I understand now that 'met' coal and 'anthracite' coal are not synonymous, since met coal production in BC Canada is a huge industry and anthracite is not anticipated to be mined there until 2016 (or later if the usual permitting delays and environmental lawsuits, etc... delay it further). That admitted, there is in fact something that is being referred to as "anthracite coal" in British Columbia Canada, and they are clearly not calling it semi-anthracite. The title for this thread should therefore have been: "What's the difference between BC Anthracite and PA Anthracite?"
Some info I scarfed directly from the Fortune Minerals Limited website:
ABOUT ANTHRACITE COAL:
Mount Klappan has very large resources of high quality anthracite metallurgical coal, the highest rank coal based on carbon and energy content. Anthracite is used in a broad range of applications, including reductants used in metallurgical processing, blend coals for blast furnace coke replacement, and charge carbon, sinter and PCI coals used to manufacture steel. Only about 1% of world coal reserves are anthracite grade, making Mount Klappan coal a relatively uncommon premium product. Global annual anthracite production is approximately 565 million tonnes with 85% of supply currently produced in China, which notably became a net importer in 2008. Vietnam, the world's second largest producer with annual production of approximately 43 million tonnes, is curtailing exports in order to satisfy domestic requirements. Mount Klappan is well positioned to service the growing demand from the growth of emerging economies, primarily in Asia and constrained supply.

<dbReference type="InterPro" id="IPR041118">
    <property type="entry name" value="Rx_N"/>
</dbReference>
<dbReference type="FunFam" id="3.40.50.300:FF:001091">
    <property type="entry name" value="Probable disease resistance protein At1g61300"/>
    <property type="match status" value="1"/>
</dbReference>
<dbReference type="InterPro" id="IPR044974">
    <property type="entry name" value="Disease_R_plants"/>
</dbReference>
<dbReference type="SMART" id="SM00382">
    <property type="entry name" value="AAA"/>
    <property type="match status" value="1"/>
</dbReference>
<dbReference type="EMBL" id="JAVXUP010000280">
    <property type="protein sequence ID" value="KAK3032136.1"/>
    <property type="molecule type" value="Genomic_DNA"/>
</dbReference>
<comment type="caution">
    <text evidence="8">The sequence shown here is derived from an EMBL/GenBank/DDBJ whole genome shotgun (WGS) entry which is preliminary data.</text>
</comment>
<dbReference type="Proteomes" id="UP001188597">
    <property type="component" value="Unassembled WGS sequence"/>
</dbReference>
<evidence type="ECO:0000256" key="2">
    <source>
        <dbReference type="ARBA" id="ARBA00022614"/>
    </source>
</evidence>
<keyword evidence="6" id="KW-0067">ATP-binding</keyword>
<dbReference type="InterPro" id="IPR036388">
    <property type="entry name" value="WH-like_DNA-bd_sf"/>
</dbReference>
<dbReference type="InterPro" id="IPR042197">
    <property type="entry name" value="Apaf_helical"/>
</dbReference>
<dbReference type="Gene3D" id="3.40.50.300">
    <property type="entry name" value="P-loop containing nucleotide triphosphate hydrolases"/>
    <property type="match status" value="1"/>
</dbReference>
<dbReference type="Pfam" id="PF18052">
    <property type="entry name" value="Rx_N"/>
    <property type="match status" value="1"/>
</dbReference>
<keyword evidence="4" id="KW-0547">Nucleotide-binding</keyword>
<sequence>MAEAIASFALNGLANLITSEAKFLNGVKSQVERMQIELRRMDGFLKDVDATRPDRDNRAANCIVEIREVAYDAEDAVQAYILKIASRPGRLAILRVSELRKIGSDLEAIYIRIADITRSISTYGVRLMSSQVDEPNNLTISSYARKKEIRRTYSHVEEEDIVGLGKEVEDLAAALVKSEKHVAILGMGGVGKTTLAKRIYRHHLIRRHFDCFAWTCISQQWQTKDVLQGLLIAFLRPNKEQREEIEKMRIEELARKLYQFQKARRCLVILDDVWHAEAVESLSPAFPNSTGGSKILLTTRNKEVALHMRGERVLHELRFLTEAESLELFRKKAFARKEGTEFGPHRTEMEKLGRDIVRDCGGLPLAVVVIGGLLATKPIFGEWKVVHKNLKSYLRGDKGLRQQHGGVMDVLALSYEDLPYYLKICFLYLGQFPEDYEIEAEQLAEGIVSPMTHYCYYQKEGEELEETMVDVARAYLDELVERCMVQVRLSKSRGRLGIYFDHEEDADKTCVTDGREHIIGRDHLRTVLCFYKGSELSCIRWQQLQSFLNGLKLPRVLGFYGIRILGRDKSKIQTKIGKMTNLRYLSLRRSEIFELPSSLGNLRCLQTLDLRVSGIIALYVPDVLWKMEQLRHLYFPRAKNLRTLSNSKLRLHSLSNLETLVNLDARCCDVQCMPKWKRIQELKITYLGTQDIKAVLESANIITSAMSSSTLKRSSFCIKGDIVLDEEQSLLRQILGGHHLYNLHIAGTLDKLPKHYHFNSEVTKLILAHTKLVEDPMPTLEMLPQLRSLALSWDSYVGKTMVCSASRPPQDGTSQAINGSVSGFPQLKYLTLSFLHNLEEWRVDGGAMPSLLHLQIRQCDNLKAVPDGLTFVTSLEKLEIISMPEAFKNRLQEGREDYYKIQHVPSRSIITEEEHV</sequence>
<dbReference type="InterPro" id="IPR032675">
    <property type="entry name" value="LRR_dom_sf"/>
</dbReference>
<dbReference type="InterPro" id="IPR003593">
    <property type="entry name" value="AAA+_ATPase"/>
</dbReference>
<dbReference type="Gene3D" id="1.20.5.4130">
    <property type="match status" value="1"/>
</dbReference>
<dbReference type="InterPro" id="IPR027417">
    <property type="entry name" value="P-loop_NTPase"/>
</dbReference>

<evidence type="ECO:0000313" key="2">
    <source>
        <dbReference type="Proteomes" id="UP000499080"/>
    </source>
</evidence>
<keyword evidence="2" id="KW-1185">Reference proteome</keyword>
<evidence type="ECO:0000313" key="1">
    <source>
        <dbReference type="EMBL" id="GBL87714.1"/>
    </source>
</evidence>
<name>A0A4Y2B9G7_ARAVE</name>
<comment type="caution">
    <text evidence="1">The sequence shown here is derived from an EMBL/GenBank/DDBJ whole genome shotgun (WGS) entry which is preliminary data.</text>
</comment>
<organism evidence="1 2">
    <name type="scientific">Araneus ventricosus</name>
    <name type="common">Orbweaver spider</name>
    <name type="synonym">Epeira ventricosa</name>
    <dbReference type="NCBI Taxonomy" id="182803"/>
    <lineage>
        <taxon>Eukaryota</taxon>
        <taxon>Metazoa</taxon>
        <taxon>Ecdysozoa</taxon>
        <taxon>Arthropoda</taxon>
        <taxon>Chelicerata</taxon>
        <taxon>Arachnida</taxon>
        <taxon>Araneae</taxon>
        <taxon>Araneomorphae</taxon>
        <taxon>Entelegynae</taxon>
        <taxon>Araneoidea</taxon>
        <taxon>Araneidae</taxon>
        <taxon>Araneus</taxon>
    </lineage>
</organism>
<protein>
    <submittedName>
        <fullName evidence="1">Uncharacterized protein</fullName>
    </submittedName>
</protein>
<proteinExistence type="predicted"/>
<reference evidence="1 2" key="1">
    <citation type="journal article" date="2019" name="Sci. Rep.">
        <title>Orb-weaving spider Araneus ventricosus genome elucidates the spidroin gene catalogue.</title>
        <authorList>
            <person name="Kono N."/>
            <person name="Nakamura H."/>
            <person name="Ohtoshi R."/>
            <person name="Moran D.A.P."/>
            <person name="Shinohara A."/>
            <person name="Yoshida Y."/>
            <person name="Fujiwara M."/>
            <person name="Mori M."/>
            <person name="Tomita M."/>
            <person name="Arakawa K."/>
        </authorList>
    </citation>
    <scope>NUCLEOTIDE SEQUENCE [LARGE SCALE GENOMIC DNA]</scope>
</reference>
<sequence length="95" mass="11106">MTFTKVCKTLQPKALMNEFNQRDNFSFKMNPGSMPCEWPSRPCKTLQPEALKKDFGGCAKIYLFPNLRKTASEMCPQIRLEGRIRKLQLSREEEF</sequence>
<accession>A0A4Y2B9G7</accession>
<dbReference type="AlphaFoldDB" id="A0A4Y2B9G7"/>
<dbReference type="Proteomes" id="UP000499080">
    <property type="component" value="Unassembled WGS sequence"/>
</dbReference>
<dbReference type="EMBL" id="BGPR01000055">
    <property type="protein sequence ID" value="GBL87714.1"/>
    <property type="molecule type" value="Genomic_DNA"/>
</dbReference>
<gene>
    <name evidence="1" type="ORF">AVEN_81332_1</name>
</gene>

http://www.fortuneminerals.com/News/Pre ... fault.aspx
PCI COAL QUALITY(air dried basis)
Residual Moisture 0.9%
Volatile Matter 6.5%
Fixed Carbon 82.6%
Gross Calorific Value 31.1 GJ / t
Gross Calorific Value 7423 kcal / kg
Gross Calorific Value 13,352 Btu / lb
Size 0-50 mm
This is apparently as good as it gets in British Columbia, CA. How does this compare with typical PA Anthracite? I was thinking that the carbon content is a bit low compared to nominal PA anthracite, so by PA anthracite standards, perhaps this BC coal is only semi-anthracite after all? When the mine starts up in 2016 it's all going to go into Asian steel manufacture, but would it burn in our stoves? It would be sad to see all of this high quality coal going to Asia for steel production if it can be burned in stoves and boilers across America (meaning here both Canada and the United States).